By Jim Roberts
In 1984, when Chip Davis released his first Christmas album, music industry “experts” told him it would end his career.
They couldn’t have been more wrong.
Thirty-seven years—and 31 million album sales—later, Davis is the best-selling Christmas music artist of all time, surpassing Bing Crosby, Elvis Presley and even Mariah Carey.
And while Chip Davis isn’t a household name, his musical brainchild, Mannheim Steamroller, is. In fact, Mannheim’s “modern classical” treatment of traditional carols is not only ubiquitous in popular culture—it’s nearly synonymous with the holidays.
“At Christmas time, people want to listen to something that is familiar in their lives,” Davis said in a media Q&A. “Millions of people have grown up listening to our music. It’s comforting to hear something from your childhood—kind of like comfort food. Also, Christmas time is family time, and our music and concerts are all family friendly. We often see three generations attending one of our shows.”
Mannheim’s annual Christmas show is so popular, it now fields two companies that criss-cross the continent every November and December. (When one company visits Newport News on Nov. 30, the other will be in South Bend, Indiana.)
Each company comprises six band members accompanied by a 20-piece orchestra. Tom Sharpe joined the tour in 2008 and will be among those performing in Newport News.
Sharpe made a living as a rock drummer—touring with Dennis DeYoung from Styx—but he has vivid memories of hearing Mannheim Steamroller’s first Christmas album when he was a teen-ager.
“It’s just amazing how it revolutionized music,” Sharpe said. “It’s an entire genre all on its own. It’s one of those albums that you remember where you were when you heard it first. And I remember as a teen hearing that album and the first thing I thought was, ‘I need to hear that again.’ I mean: What did Christmas music sound like before Mannheim Steamroller, you know?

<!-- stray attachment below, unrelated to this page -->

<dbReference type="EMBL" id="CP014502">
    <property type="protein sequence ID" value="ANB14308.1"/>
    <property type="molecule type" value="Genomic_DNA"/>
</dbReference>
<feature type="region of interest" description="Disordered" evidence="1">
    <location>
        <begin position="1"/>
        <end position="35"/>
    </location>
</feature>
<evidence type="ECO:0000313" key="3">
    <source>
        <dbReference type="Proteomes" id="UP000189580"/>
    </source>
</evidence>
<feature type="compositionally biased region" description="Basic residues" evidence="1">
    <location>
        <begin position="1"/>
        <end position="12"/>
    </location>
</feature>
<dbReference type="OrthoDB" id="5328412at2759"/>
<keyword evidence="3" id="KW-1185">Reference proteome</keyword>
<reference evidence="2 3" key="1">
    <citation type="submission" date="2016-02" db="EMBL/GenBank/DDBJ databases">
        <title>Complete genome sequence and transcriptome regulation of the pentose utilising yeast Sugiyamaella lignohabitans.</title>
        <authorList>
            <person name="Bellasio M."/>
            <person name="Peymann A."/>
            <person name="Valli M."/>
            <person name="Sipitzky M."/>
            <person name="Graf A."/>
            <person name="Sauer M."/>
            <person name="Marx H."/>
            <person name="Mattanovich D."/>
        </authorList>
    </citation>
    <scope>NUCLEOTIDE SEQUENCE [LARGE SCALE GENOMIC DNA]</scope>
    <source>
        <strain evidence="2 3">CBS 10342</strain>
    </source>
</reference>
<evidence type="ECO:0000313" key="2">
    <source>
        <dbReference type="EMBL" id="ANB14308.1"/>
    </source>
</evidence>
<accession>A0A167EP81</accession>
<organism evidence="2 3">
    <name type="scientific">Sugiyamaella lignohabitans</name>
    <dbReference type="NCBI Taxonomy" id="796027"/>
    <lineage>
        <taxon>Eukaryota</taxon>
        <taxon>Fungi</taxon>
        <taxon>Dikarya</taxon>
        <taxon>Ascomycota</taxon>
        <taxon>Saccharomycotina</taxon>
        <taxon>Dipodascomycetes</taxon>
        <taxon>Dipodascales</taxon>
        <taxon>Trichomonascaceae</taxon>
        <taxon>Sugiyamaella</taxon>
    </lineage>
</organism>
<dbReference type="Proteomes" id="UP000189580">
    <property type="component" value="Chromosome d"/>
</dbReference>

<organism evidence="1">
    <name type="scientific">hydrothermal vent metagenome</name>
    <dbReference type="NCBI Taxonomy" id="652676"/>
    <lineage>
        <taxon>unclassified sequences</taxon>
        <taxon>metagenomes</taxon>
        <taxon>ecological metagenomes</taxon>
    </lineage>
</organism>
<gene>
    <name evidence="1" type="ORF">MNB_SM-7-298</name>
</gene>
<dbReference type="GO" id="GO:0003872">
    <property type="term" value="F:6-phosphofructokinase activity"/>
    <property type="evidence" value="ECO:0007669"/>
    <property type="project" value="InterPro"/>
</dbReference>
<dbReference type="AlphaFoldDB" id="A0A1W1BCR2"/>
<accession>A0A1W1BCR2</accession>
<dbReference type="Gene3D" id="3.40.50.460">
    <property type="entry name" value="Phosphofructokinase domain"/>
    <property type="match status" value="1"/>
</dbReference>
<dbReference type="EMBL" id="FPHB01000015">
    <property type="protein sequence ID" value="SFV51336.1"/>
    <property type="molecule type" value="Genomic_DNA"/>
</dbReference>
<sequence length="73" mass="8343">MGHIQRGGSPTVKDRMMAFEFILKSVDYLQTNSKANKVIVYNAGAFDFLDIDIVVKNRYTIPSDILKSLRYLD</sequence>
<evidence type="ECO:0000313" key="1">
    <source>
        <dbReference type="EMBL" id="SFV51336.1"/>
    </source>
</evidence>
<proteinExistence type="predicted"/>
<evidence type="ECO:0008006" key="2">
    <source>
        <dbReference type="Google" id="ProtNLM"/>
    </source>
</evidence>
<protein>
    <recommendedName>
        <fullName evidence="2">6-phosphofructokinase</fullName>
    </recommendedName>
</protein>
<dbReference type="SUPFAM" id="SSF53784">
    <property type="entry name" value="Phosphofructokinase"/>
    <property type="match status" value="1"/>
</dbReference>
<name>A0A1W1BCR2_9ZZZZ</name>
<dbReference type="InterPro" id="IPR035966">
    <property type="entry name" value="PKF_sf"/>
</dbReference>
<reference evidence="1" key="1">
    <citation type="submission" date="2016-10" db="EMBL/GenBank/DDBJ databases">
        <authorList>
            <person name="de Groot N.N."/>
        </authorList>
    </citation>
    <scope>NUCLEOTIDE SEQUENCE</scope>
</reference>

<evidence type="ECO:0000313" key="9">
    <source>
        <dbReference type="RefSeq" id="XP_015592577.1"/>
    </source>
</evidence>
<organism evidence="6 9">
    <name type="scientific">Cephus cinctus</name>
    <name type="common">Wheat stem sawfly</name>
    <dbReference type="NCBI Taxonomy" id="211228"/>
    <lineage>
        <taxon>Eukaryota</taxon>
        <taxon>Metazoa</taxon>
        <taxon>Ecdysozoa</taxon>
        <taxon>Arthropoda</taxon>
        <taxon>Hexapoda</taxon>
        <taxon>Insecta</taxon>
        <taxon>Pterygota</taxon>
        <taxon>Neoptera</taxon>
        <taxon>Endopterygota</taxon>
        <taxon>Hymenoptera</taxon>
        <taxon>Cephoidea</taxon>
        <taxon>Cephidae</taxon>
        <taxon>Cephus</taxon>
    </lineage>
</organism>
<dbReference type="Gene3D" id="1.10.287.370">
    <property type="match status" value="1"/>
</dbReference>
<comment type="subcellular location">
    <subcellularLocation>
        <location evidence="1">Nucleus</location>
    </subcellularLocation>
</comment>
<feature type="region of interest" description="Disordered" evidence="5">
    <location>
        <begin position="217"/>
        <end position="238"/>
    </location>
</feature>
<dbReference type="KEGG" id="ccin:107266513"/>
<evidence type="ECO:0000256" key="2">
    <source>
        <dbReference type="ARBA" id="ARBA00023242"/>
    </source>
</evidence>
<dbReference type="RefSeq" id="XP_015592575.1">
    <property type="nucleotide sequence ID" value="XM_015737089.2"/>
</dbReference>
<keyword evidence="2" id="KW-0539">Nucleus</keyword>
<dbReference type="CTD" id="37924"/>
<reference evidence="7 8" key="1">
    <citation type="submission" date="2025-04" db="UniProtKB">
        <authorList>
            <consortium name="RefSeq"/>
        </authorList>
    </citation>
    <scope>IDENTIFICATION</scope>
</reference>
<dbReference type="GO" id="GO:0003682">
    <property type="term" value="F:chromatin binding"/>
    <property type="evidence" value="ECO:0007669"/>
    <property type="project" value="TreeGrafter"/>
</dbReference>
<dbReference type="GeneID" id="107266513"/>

Sharpe has toured all over the world, but he said he loves stopping in Newport News.
“I have to be honest,” he said. “When I look at my schedule, that one sticks out. The Ferguson is a beautiful theater. We’ve been there quite a bit. When we go backstage, there are posters of our old tours on the walls … so it’s pretty cool.
“Another thing I like about that venue is the surrounding area is really beautiful,” he said. “I always just hop across the street there, and there’s tons of these beautiful trails there that I always look forward to going and exploring that area. So every time I see Newport News on the schedule, I’m happy about that.”Sharpe said he is especially grateful to be touring after the band stood down in 2020.
“We are just very, very excited to be back out there,” he said. “Not being able to do any touring last year does remind you about how special it is to be a part of a group like this. We’re all about bringing that tradition and that special Christmas joy to you, the people.”
Davis won’t be at the show. He’s 74 now and is the survivor of a head-on car accident—but he has said that his absence is proof that Mannheim Steamroller will live on without him.
“While I have a video piece welcoming the audience, that is my primary contact unless I do a surprise visit,” Davis said. “So my legacy and hope—as a musician, pop culture figure and also businessman—is to keep Mannheim Steamroller rolling.”
Mannheim Steamroller will perform its 35th annual Christmas concert at 7:30 p.m. Nov. 30 at the Ferguson Center in Newport News. Ticket prices start at $62.50. For more information, visit: www.fergusoncenter.org. For more information about Tom Sharpe, visit: shoptomsharpe.com.